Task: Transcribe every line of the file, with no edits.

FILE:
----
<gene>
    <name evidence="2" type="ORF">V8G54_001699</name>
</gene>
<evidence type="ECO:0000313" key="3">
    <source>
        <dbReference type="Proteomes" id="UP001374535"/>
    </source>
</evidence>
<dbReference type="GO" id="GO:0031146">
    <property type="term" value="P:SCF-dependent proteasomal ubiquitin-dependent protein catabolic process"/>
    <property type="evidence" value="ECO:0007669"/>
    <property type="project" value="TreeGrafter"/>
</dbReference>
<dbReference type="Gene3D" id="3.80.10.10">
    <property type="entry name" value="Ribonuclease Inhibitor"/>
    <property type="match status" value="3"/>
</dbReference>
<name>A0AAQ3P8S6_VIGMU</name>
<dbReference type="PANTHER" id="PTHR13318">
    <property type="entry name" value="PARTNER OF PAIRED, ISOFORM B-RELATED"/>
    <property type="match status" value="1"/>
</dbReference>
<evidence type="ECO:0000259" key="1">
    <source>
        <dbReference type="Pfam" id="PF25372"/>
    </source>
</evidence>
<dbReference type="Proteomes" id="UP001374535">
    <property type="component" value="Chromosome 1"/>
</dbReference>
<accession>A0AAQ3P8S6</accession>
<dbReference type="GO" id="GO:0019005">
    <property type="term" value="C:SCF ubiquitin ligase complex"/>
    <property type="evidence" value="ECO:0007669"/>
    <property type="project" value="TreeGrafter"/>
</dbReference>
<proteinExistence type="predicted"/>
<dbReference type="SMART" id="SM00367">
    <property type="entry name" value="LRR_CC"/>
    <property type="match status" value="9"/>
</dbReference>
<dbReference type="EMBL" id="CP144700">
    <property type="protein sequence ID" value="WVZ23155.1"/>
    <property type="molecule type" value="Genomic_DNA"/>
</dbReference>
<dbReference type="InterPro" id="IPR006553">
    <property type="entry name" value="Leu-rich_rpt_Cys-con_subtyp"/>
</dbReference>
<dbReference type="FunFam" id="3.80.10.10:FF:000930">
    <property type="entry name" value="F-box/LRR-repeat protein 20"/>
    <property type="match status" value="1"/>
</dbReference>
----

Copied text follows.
<gene>
    <name evidence="2" type="ORF">V8G54_001699</name>
</gene>
<evidence type="ECO:0000313" key="3">
    <source>
        <dbReference type="Proteomes" id="UP001374535"/>
    </source>
</evidence>
<dbReference type="GO" id="GO:0031146">
    <property type="term" value="P:SCF-dependent proteasomal ubiquitin-dependent protein catabolic process"/>
    <property type="evidence" value="ECO:0007669"/>
    <property type="project" value="TreeGrafter"/>
</dbReference>
<dbReference type="Gene3D" id="3.80.10.10">
    <property type="entry name" value="Ribonuclease Inhibitor"/>
    <property type="match status" value="3"/>
</dbReference>
<name>A0AAQ3P8S6_VIGMU</name>
<dbReference type="PANTHER" id="PTHR13318">
    <property type="entry name" value="PARTNER OF PAIRED, ISOFORM B-RELATED"/>
    <property type="match status" value="1"/>
</dbReference>
<evidence type="ECO:0000259" key="1">
    <source>
        <dbReference type="Pfam" id="PF25372"/>
    </source>
</evidence>
<dbReference type="Proteomes" id="UP001374535">
    <property type="component" value="Chromosome 1"/>
</dbReference>
<accession>A0AAQ3P8S6</accession>
<dbReference type="GO" id="GO:0019005">
    <property type="term" value="C:SCF ubiquitin ligase complex"/>
    <property type="evidence" value="ECO:0007669"/>
    <property type="project" value="TreeGrafter"/>
</dbReference>
<proteinExistence type="predicted"/>
<dbReference type="SMART" id="SM00367">
    <property type="entry name" value="LRR_CC"/>
    <property type="match status" value="9"/>
</dbReference>
<dbReference type="EMBL" id="CP144700">
    <property type="protein sequence ID" value="WVZ23155.1"/>
    <property type="molecule type" value="Genomic_DNA"/>
</dbReference>
<dbReference type="InterPro" id="IPR006553">
    <property type="entry name" value="Leu-rich_rpt_Cys-con_subtyp"/>
</dbReference>
<dbReference type="FunFam" id="3.80.10.10:FF:000930">
    <property type="entry name" value="F-box/LRR-repeat protein 20"/>
    <property type="match status" value="1"/>
</dbReference>